It was an inspiring long weekend, which began with our first visitor to our table of the weekend, Alice Notley, garbed in a white scarf with sky-blue owls on it. Between her and other old friends to bright, new faces inquiring to our graduate programs we had such visitors as to make us full on Community. And what we brought to give away, we gave it all– issues 41 & 42 of Bombay Gin, select broadsides and anthologies, ex libris stickers, and other sweet swag. 

And although everything happened at once, and we were sad not to see you all, Summer Writing Program is right around the corner to reunite our tribe of Bodhisattvas. 

4×4 Reading Series

No. 1, a review by Sarah Escue

The 4×4 reading series creates a space in which writers from various Colorado communities can join together and share their creative works. The first 4×4 reading was held in the Nalanda Events Center at Naropa University on November 29, 2016. The readers included Megan “Babs” Heise (Naropa), Meghan Pipe (Fort Collins), Natalie Rogers (CU Denver), and Kailey-Alyssa Tucker (CU Boulder).

The readers wrote and spoke of ghosts, pickled brine, crustaceans, Batman villains, a boy named Steve, NPR broadcasts, organs, black holes, mental illness, a/sexuality, starfish, insomnia, repression, expression, and memory. Each reader made the audience laugh, hum, and ponder. The barrier between artist and audience crumbled, the room was anything but stagnant. Everyone was silent, reverent, open, alive.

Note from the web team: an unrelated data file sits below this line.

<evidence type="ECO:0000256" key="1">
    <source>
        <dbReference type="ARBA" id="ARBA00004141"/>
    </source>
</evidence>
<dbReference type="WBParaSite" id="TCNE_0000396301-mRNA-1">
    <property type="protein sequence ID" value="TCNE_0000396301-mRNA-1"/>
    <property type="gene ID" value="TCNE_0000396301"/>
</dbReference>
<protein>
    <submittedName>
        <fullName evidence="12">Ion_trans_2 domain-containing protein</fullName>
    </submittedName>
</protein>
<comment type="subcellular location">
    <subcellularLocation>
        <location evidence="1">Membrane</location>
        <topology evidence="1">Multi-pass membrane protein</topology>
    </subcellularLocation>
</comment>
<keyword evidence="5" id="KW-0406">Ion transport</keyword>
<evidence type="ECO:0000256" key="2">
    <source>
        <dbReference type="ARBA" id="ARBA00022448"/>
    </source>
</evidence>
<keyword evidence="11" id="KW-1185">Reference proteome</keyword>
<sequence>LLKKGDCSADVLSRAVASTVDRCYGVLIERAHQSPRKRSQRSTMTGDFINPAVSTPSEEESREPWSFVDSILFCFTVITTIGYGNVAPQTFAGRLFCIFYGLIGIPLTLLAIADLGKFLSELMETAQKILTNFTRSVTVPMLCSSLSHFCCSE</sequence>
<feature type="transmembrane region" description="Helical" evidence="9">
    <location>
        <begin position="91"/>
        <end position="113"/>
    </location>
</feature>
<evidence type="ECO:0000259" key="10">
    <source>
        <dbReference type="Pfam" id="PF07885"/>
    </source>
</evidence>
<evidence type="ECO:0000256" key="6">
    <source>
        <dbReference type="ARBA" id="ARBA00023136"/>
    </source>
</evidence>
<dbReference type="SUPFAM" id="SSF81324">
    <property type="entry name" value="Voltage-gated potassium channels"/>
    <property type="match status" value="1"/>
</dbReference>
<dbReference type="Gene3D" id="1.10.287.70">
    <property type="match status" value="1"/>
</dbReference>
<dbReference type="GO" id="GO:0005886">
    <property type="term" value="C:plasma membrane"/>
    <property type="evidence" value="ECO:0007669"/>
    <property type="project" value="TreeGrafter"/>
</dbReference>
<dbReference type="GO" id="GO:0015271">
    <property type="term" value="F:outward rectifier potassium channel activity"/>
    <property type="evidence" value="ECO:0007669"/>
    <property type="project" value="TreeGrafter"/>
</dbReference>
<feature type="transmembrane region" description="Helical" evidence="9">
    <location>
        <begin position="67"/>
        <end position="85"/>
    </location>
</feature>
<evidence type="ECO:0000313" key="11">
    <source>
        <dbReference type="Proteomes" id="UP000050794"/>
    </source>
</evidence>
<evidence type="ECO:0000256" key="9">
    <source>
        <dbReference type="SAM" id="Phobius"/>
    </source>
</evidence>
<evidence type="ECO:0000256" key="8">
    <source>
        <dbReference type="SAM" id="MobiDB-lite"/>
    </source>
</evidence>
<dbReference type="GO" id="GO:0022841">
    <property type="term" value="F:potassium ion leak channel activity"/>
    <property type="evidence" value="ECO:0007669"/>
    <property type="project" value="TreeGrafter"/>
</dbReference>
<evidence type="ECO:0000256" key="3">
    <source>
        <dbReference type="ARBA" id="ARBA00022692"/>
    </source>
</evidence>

Megan Heise from Naropa says, “I think the 4×4 is an amazing opportunity to share one’s work and connect with the larger Front Range literary community, and I’m honored to have represented Naropa at the first reading of the 2016-2017 series. I’m eager to support my classmates reading in the next three, and to learn about the creative work of writers from the other schools represented.”

The 4×4 series is a  way to connect with the Colorado literary and art community. Upcoming 4×4 readings will be posted on the Jack Kerouac Schedule of Events.

 

Sarah Escue is earning her MFA in Creative Writing & Poetics in the Jack Kerouac School of Disembodied Poetics.

Writers in Community Speakeasy

Dec. 6, 2016

The Writers in Community Speakeasy is a reading in which undergraduate and graduate writing students who are taking the course Writers in Community have the opportunity to come together and share the creative work they produced during the semester.

image7

Travis Newbill, MFA